Tranquility is the lost art of mindlessness, if detachment, of letting going of petty things that keep us from being fully engaged in the world around us. I don't expect Franklin was getting so deep on the alternative philosophy, American's we're so familiar with non-oxidental ways of worship, but the basic precept from tranquility has existing in nearly all social, religious, or political creeds for as long as recorded time has existed.

The first definition of the concept comes from, of course, the Greeks. Epicurus defined the state of "tranquility" - which he envisioned as the perfect state humans could acquire - as the state of tranquility from…

"…eschewing faith in an afterlife, not fearing the gods because they are distant and unconcerned with us, avoiding politics and vexatious people, surrounding oneself with trustworthy and affectionate friends and being an affectionate, virtuous person, worthy of trust." (1)

I expect the "avoiding politics and vexatious people" portion of the statement was more up Franklin's alley. In most of his published works, the word "tranquility" was used in conjunction with some statement against war or political uprising. In his political career, Franklin was a mediator intending to reach compromise between constantly arguing factions - it's the primary reason he was sent to Britain before the revolutionary war.

The benefit of political calm is obvious - when there is stability between factions, there is prosperity and eace. It's easier for a society to prosper. For Franklin, this would mean greater opportunity for economic and scientific growth. Personal calm didn't seem to be that great a deal for him in his communications at least. At best, re discuss retirement as a way to remove himself from public affairs in letters to friends abroad, "I too am taking the proper Measures for obtaining Leisure to enjoy Life and my Friends more than heretofore…" (2) Though later in a letter to the same friend, "but I find the more I seek for leisure and retirement from business, the more I am engaged in it." (3)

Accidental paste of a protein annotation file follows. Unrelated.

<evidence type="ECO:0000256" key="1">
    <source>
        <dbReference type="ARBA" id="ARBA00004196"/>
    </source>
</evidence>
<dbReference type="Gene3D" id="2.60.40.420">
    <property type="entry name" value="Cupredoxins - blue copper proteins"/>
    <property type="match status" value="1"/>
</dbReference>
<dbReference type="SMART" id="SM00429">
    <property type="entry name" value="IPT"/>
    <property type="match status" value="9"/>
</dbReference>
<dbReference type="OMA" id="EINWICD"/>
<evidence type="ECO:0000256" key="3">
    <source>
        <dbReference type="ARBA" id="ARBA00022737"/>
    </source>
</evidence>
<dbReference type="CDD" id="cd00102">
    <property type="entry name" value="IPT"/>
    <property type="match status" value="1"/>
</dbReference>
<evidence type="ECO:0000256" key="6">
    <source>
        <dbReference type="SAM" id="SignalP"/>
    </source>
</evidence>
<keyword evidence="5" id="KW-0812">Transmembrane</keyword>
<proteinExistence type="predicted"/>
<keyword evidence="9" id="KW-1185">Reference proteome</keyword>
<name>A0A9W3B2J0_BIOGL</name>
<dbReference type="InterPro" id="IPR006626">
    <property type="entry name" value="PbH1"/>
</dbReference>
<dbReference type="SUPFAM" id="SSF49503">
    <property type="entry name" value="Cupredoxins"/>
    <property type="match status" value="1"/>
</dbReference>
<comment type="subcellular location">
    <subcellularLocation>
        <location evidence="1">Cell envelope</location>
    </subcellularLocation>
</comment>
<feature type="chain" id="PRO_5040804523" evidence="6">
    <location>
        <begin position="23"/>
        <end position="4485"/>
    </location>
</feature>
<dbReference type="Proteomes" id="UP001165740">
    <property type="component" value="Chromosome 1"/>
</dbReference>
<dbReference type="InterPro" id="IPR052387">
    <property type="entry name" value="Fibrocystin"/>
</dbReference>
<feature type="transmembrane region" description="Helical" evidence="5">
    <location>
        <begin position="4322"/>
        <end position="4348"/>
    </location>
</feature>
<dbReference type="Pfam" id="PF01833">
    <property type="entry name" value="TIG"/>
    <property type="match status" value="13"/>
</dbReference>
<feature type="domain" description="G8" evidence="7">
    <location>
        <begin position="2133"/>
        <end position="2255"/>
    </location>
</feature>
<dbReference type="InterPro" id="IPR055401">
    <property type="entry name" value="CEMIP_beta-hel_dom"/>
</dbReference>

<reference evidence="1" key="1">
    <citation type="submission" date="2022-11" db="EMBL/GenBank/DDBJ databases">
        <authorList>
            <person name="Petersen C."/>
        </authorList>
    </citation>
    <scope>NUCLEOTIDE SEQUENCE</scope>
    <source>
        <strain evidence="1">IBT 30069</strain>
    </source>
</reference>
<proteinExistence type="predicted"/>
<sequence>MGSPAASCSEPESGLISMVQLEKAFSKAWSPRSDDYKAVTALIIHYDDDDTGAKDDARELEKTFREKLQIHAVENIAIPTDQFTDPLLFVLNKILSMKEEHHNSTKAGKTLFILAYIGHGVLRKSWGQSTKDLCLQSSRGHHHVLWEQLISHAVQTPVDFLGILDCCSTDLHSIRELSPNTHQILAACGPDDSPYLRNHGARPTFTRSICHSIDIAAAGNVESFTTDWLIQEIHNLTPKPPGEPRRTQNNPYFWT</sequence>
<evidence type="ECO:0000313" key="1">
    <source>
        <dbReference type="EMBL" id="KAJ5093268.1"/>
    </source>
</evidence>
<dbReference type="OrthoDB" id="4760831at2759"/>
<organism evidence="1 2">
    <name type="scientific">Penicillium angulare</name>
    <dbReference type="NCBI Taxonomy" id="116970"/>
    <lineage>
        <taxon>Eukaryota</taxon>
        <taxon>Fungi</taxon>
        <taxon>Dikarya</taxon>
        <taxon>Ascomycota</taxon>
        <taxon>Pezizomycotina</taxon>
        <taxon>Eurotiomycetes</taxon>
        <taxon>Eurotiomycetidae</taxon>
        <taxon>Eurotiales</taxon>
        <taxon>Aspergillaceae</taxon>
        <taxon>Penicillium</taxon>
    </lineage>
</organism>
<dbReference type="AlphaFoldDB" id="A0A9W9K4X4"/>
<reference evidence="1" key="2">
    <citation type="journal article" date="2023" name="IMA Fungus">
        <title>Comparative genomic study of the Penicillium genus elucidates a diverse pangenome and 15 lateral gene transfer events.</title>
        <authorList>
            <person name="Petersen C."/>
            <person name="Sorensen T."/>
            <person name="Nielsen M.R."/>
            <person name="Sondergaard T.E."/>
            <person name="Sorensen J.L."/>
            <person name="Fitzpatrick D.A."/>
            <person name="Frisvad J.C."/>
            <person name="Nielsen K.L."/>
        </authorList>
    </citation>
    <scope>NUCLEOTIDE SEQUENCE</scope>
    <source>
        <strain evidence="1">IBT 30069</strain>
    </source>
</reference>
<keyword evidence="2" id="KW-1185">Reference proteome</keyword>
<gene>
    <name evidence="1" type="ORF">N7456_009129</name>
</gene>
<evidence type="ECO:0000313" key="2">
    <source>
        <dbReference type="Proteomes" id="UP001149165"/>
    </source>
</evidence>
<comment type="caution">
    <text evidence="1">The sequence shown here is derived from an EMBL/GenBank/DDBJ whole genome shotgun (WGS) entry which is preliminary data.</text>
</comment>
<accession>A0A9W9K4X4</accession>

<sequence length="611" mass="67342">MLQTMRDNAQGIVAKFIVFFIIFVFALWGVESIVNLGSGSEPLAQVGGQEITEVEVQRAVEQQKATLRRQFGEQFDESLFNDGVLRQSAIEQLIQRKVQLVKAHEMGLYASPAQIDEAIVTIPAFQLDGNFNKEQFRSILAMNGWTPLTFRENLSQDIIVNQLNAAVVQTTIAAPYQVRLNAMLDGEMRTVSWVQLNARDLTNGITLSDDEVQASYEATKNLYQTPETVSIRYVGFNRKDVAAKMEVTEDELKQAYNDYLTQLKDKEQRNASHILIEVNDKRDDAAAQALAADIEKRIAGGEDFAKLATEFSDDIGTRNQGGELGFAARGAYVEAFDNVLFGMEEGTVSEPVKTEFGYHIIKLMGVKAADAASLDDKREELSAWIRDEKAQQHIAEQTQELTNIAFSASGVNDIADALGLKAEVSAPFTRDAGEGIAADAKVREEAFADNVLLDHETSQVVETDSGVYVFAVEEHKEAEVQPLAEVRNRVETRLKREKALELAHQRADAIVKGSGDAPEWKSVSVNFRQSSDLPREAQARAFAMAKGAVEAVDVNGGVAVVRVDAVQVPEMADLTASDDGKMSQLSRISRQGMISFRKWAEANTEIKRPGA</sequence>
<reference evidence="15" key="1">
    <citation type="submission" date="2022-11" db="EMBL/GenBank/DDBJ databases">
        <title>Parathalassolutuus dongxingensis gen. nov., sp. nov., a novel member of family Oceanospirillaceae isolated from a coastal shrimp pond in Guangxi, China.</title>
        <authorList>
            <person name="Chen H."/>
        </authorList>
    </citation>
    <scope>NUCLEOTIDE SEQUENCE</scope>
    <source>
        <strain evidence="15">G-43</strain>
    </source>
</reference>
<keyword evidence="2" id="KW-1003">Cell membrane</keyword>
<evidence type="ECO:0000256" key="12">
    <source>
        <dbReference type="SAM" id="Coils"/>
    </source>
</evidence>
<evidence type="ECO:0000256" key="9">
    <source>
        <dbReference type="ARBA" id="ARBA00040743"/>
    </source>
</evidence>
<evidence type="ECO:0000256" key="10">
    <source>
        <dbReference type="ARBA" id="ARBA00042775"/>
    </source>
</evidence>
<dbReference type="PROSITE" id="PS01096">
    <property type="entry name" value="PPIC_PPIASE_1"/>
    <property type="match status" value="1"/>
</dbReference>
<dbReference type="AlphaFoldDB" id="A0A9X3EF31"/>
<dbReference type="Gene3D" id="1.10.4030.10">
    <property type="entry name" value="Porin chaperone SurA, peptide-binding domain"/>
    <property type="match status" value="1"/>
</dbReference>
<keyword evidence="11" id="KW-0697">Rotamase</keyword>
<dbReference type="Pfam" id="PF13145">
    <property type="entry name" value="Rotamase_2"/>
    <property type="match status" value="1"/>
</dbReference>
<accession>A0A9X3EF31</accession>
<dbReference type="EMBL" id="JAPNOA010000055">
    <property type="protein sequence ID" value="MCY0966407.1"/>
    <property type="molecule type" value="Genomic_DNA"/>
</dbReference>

I imagine it is, in part, his own desire to stay popular - he enjoyed fame, especially abroad - but it doesn't lend one to inner peace. Still, the idea hat one should not be annoyed at accidents even if they are setbacks is good advice and likely of the sort Franklin would follow. In business, especially in a printing press, rolling with the machinery and employees is a good idea. no sense in getting angry printing dozens of pages with a single letter backwards.

Fix it and get back to work.

For myself this week, maintaining calm, especially at work, over accidents or slights, is a good goal. People often have genuinely good intentions, and as in previous discussions (4) I prefer to assure people are predisposed to acting in a genuine fashion, and they just make mistakes.


    1. Be not disturbed by trifles.

Similarly, it's impossible to forever control anger as emotions run powerful in most people. If I find myself angry, step back from it to get perspective.

    2. Step away from upset when realized. (Enhance your calm, John Spartan!)

And as ever with a word of encouragement, remember Poor Richard:

Anger is never without a Reason, but seldom with a good One.